Another issue is that portable generators have a limited fuel supply. If the power was out for a few days, you’d need to have lots of extra gasoline or diesel fuel on hand so you can keep refilling the generator when the fuel starts to run low. Some portable generators run on propane instead, but you’d still need to have extra propane tanks to keep the generator running. Gas and diesel portable generators can also only run for a certain amount of time before they need to be shut off and left to rest for a period. In most cases, you’ll only be able to run the generator for somewhere around six to 15 hours at a time.

Backup generators are also superior in both regards. If the unit is properly maintained, a backup generator can usually run continuously for up to 500 hours. This means the unit could continue powering your home for nearly three full weeks. If you choose a backup generator that runs on natural gas, you also won’t ever need to worry about running out of fuel since the unit will be directly connected to your home’s natural gas supply. You can also opt to install a large propane tank to power your backup generator. If the tank is the appropriate size for the generator, the fuel supply will usually be enough to power the generator for around one full month.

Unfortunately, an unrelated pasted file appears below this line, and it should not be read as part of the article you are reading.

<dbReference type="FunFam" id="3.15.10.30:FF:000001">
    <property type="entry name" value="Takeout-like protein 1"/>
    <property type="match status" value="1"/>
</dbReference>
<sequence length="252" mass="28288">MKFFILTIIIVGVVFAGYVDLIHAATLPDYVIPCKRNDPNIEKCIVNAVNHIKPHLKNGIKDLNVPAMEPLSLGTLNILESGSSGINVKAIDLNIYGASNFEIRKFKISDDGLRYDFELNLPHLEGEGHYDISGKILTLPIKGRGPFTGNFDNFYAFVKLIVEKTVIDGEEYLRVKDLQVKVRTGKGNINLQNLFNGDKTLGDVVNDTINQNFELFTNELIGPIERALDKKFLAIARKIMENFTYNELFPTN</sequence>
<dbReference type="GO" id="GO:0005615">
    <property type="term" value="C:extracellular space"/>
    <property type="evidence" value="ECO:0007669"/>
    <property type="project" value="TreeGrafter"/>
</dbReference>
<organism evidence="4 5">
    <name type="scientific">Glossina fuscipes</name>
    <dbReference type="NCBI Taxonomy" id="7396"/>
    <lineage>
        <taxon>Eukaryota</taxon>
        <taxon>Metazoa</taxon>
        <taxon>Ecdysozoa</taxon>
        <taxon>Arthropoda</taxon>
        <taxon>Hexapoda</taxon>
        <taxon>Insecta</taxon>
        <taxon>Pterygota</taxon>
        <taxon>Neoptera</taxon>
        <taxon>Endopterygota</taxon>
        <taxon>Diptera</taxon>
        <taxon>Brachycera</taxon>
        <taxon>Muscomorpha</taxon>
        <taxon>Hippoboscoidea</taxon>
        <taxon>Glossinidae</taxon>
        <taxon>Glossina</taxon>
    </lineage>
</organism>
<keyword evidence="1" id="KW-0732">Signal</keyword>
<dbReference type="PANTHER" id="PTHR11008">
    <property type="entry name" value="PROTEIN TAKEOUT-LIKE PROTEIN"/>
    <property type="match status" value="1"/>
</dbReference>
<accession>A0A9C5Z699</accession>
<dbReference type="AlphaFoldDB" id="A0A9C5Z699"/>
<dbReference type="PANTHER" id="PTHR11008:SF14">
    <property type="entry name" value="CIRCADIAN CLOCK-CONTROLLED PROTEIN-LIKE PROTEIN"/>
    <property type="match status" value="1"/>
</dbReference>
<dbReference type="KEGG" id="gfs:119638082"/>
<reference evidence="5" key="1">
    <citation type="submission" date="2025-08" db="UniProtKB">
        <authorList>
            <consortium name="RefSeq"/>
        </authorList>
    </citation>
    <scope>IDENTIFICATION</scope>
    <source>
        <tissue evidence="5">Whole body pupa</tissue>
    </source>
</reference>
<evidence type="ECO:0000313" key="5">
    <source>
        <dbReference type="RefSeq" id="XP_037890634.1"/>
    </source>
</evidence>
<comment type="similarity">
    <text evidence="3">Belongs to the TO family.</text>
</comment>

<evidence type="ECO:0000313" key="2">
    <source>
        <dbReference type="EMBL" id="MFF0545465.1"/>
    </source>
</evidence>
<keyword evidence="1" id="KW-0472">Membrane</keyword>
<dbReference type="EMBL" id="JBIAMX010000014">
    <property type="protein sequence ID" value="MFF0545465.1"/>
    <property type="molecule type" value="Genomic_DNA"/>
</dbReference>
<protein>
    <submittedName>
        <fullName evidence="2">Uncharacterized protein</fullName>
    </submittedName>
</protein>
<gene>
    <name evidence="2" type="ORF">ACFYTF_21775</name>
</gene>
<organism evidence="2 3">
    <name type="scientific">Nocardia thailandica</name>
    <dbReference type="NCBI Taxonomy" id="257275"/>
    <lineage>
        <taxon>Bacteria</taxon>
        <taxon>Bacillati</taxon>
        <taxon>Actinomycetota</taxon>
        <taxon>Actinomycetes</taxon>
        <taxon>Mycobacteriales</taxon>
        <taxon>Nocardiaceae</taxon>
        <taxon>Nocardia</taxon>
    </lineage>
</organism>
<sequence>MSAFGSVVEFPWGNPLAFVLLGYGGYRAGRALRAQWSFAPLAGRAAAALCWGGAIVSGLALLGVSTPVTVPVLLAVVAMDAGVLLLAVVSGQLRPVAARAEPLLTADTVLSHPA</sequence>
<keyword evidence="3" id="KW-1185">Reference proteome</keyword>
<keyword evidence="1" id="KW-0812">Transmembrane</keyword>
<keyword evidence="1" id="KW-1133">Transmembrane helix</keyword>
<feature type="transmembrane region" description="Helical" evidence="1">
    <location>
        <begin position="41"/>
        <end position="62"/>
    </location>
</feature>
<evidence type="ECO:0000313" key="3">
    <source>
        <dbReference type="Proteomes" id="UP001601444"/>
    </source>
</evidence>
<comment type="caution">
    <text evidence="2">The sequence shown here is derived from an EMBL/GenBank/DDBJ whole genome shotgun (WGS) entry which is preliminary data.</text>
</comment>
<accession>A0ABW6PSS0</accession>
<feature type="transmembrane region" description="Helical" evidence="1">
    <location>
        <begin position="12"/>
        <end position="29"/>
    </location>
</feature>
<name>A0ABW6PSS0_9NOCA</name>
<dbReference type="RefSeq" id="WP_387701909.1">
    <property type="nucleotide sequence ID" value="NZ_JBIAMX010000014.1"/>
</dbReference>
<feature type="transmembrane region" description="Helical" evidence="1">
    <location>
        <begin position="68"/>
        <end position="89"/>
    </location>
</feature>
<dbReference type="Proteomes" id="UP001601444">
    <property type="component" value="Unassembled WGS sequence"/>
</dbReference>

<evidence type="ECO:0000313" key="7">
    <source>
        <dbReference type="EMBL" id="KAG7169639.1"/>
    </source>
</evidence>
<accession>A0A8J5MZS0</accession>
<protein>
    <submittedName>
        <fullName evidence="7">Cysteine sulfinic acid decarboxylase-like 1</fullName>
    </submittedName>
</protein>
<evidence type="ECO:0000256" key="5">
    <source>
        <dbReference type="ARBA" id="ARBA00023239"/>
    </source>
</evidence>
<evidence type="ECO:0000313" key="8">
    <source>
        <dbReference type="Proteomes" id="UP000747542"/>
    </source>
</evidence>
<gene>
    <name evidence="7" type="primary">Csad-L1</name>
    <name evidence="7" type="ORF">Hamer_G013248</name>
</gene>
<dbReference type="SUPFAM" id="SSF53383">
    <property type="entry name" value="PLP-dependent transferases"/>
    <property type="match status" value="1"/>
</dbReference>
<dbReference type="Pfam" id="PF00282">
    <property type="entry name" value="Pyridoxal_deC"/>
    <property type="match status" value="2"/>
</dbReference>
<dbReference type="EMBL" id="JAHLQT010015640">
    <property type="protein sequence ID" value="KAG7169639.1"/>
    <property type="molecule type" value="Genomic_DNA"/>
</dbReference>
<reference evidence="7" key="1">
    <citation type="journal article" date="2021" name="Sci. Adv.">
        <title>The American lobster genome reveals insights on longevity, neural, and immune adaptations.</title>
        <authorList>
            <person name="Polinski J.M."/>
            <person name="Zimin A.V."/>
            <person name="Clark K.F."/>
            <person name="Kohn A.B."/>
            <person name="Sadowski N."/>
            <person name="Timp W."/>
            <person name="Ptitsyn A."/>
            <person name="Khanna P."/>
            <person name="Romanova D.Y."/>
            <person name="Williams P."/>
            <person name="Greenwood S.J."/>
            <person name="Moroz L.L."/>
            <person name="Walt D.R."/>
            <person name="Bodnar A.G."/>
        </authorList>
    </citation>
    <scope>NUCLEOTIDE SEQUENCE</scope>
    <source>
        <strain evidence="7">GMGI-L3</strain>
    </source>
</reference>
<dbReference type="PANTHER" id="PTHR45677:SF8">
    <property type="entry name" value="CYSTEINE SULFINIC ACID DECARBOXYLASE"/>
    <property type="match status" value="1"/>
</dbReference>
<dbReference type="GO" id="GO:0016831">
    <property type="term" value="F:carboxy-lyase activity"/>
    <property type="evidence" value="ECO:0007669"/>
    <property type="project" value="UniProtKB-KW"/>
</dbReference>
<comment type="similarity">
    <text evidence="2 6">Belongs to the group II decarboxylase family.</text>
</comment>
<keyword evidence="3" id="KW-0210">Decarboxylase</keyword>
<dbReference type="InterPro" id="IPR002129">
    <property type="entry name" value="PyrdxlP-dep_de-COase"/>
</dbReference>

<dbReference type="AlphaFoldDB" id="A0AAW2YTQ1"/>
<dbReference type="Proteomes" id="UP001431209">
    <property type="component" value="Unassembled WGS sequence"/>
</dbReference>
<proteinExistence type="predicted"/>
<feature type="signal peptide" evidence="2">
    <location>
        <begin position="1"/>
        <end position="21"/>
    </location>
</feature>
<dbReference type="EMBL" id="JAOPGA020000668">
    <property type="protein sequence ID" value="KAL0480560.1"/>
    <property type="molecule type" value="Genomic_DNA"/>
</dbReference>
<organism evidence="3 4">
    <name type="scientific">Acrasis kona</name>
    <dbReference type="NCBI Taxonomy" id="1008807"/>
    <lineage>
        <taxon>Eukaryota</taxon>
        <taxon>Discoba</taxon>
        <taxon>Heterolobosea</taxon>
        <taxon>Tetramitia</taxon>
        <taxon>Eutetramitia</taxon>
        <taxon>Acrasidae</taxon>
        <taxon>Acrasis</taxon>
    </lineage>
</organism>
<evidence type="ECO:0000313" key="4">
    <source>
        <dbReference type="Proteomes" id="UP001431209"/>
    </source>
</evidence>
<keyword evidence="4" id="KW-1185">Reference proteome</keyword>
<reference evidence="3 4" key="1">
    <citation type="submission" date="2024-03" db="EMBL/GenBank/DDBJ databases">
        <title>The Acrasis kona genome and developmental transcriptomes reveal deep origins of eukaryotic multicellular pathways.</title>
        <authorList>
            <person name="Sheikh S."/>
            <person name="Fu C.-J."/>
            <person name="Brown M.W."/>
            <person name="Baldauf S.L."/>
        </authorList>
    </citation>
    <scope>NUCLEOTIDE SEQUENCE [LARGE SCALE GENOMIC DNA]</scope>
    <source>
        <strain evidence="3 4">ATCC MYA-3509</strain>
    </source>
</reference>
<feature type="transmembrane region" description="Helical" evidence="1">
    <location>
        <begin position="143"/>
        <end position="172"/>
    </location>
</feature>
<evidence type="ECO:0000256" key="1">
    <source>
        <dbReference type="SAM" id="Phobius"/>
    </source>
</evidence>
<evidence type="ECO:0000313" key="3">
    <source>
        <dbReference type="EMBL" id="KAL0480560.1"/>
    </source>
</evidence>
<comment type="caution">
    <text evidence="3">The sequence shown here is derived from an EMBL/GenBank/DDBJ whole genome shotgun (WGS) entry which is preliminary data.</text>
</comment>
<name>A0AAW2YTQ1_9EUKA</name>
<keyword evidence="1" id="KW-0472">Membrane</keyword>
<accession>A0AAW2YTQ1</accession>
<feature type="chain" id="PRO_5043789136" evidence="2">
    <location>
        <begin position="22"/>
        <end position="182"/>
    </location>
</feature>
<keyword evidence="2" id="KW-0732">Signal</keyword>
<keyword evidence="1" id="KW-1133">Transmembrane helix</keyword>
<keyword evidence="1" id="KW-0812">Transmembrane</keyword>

One other important thing to consider is that backup generators are permanently mounted outside the home. This means you won’t need to worry about dragging the unit out whenever the power goes out like you would with a portable generator. Portable generators really should always be stored inside a shed or garage since they can easily suffer damage if they’re always left outside exposed to the elements. This is yet another thing you don’t need to worry about with a backup generator since they are built to withstand rain and snow.

How a Backup Generator Can Power Your Home During a Blackout

The automatic transfer switch (ATS) is what enables a backup generator to power a home any time the electricity goes out as it is basically the link between the generator and the building’s electrical system. The ATS is wired into the home’s main electrical panel and a heavy-duty power cord runs from the ATS to the generator.